• Walnut, Wenge, Suarina, Acacia, Bamboo, Cherry and Maple (veneer and solid wood) Dust wood furniture regularly with a dry, soft cloth to keep it looking its best. Always clean it with mild products or simply use a soft cloth, or even better a chamois, rinsed in cold or lukewarm water and thoroughly wrung out.
Avoid the use of wax or oil-based polishes to prevent build-up. Furniture oil is not recommended on these finishes, as the surface has been sealed. Don’t use oil ammonia-based products to clean wood veneer. They can damage the surface or create a cloudy finish.
Depending on use, the surface should be polished as much as once a month or as little as once a year. Polishing will clean the surface, as well as bring out the deep, beautiful color of the wood.
Over time, air and sunlight will change the color of natural wood. You can occasionally rotate items placed on your wood furniture to allow a more uniform color to develop.
•Teak (indoor teak furniture) Teak wood is noted for its beauty and durability. Much of the unique coloring of teak actually comes from oil in the wood itself. The proper application of teak oil to furniture used indoors will help maintain the original luster and color and will, in time, add a deeper richness to the appearance.
To new teak furniture, apply teak oil with a soft cloth and coat the wood in the direction of the grain. Allow the oil to soak into the grain for about fifteen minutes. Wipe away excess oil with a soft cloth and allow the wood to dry completely. This application should be repeated approximately three or four times a year, depending on the humidity and sunlight in the room.
If the teak furniture is soiled, gently apply teak oil with 0000 steel wool using very light pressure, then wipe the wood with a clean cloth in the direction of the wood grain.
Some people prefer to cover their furniture if they are not using it for long periods of time, which will keep the wood clean and protected. If using protective covers, it is important to use only breathable covers that do not trap humidity but allow constant ventilation.
As with all fine furniture, excessive humidity is to be avoided.
Teak wood will change color over time. New teak furniture typically has more of a brown color, but over time from exposure to light, the teak will take on a beautiful golden hue. Direct sunlight speeds up the color change in teak. If an object is left on your teak furniture such as a vase, it can leave a spot. This is because the hidden surface under the teak has not had the opportunity to change color as rapidly as the rest of the surface.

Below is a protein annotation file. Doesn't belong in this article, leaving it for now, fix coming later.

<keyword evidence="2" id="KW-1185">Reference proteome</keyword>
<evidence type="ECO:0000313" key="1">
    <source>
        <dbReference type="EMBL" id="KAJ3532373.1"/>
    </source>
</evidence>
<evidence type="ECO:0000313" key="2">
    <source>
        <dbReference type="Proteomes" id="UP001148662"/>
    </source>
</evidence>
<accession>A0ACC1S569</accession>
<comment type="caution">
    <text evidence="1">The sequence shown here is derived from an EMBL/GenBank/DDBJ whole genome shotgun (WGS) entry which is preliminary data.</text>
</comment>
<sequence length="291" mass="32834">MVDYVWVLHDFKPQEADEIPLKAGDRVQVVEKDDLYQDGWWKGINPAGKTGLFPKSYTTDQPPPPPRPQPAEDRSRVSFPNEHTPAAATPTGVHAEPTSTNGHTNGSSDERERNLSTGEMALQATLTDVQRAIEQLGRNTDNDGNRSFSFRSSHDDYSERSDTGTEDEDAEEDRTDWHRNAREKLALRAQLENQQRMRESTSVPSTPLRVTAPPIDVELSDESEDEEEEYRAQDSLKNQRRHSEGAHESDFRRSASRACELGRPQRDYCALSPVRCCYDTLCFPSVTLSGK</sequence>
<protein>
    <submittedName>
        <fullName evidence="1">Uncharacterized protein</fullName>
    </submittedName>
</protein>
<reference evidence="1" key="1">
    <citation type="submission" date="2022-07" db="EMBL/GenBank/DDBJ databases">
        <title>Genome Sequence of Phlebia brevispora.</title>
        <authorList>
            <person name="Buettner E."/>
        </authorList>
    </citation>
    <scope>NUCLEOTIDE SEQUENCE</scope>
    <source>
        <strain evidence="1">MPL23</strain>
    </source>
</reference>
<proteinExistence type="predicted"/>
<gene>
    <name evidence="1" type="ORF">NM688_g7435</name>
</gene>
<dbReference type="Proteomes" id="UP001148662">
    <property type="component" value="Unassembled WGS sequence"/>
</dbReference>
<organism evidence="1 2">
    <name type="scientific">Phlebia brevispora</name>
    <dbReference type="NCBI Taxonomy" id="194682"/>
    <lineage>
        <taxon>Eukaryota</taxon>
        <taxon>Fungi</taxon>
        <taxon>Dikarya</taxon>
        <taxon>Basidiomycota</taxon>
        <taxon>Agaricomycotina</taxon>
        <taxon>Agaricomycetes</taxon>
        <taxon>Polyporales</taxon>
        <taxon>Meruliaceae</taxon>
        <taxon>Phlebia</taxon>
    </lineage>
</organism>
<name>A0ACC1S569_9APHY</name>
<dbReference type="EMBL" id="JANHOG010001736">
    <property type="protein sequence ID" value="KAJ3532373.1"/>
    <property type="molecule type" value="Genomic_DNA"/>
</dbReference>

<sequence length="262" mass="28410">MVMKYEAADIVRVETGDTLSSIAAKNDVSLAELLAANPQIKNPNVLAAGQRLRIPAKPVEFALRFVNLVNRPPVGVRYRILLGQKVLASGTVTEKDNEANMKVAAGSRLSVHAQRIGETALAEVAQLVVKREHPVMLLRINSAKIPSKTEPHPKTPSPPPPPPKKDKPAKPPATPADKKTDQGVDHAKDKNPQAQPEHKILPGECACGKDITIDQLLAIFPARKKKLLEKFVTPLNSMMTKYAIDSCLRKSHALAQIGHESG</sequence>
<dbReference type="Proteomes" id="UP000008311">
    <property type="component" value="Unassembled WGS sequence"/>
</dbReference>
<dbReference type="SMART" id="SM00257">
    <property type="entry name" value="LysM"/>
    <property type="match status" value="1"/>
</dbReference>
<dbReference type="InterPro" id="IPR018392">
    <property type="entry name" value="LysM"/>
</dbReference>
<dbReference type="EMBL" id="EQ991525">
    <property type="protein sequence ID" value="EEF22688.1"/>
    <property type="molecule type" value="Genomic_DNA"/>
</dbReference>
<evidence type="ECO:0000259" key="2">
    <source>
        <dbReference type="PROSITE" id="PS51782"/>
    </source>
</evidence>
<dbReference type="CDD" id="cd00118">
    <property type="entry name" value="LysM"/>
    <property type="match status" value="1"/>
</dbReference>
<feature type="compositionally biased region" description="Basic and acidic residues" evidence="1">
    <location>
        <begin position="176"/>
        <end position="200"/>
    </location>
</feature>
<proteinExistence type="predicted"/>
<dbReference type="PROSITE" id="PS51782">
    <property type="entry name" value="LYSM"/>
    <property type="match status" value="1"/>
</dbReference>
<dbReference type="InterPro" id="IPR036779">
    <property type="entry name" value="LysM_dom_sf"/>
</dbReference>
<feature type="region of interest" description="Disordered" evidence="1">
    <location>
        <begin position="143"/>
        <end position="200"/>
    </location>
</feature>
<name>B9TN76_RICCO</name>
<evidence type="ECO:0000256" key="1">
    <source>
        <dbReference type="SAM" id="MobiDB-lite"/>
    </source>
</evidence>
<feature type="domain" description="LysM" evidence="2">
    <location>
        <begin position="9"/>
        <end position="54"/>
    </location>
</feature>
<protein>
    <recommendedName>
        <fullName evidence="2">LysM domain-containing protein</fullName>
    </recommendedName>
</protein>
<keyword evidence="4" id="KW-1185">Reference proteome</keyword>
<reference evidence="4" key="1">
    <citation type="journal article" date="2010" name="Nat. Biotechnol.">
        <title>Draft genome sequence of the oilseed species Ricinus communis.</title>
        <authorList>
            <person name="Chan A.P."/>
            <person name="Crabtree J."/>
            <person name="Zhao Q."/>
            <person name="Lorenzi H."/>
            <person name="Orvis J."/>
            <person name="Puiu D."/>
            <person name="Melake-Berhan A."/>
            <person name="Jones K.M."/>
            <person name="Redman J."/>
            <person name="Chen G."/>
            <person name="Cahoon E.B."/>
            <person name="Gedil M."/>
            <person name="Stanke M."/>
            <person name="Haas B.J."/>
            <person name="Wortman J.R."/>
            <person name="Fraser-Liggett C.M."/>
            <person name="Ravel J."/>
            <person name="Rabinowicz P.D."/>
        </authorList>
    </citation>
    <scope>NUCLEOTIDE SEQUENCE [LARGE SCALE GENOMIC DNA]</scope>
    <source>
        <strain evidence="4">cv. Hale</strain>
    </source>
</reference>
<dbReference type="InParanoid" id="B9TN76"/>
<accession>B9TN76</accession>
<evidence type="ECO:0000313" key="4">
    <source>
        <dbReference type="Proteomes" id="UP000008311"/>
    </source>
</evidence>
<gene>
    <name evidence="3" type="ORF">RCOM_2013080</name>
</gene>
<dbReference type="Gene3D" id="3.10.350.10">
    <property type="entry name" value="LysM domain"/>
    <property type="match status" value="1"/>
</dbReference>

Care Tips in general:
Protect furniture from hot or extremely cold items.
Use coasters under hot or cold beverages.
Do not use synthetic fabric under accessories or lamps.
Protect tops from pens, markers and crayons.
Oils from potpourri and other scented items can damage the furniture finish.
Do not drag items across the surface of the furniture.
Allow the surface to breathe by rotating your accessories and lamps.
Do not over-polish the furniture, do it only two or three times a year. Over-polishing can distort the natural finish of the product.
Do not wax the furniture as wax build up can destroy the natural finish of the product.
Keep the furniture level so doors and drawers open and close freely
Clean with a damp, not wet, cloth. Use only a mild soap. Do not use abrasive cleaners.
Good to know:
Room Climate Control Wood, when first cut, contains more than 50 percent water. When it is prepared for furniture construction it is placed in a kiln and the moisture content is brought down to 8 – 10 percent. Wood is porous and responds to its environment. If the room has high humidity it will absorb it and expand, and if the humidity is low it will lose moisture and shrink.
It is important that the humidity levels in the room be controlled from extremes of too much humidity or too little. Furniture should not be placed close to air-condition outlets, fire places, radiators, space heaters, humidifiers or dehumidifiers. Exposure to extreme variations of temperature and humidity can damage any fine wood product.
The Ideal Environment for Fine Furniture Fine wood furniture will have fewer problems when its environment is controlled at a temperature between 65 and 75 degrees, and a relative humidity between 35 and 40 percent. Wood placed in an environment outside of those limits can and will shrink or expand and may develop some small cracks which are not material or structural defects.
Sticking Doors and Drawers With the minor changes in temperature and humidity, doors and drawers may swell and be difficult to open or close. Tolerances have been built into the units but extreme conditions may still cause sticking. This will adjust back to normal over time but until it does, consider using a dehumidifier or rub candle wax or paraffin on the sides that stick.
Avoid Direct Sunlight Keep the furniture out of direct sunlight. Ultraviolet rays will fade colors and in some cases darken them. It can also cause crazing or hair line cracks in the finish. White finishes will yellow naturally over time and exposure to direct sunlight will hasten this natural process along with some woods darkening naturally over time; this is not considered to be a quality defect.
Proper Storage If you need to put your furniture in storage for any period of time, do not store them in a damp basement or hot dry attic. Allow air movement around the furniture and do not stack anything on it.
Wood Furniture and Alcohol Stains Alcohol stains are caused by spilled drinks and by many medicines, lotions and perfumes. Since alcohol dissolves many finishes, it is important to react quickly. Wipe up the spill quickly and, if necessary, clean with a damp soft cloth.
Wood Veneer Veneer is a thin layer of an expensive, desirable wood, usually over other solid materials or MDF. Veneer has been used since Roman times, when it was used with stone and wood.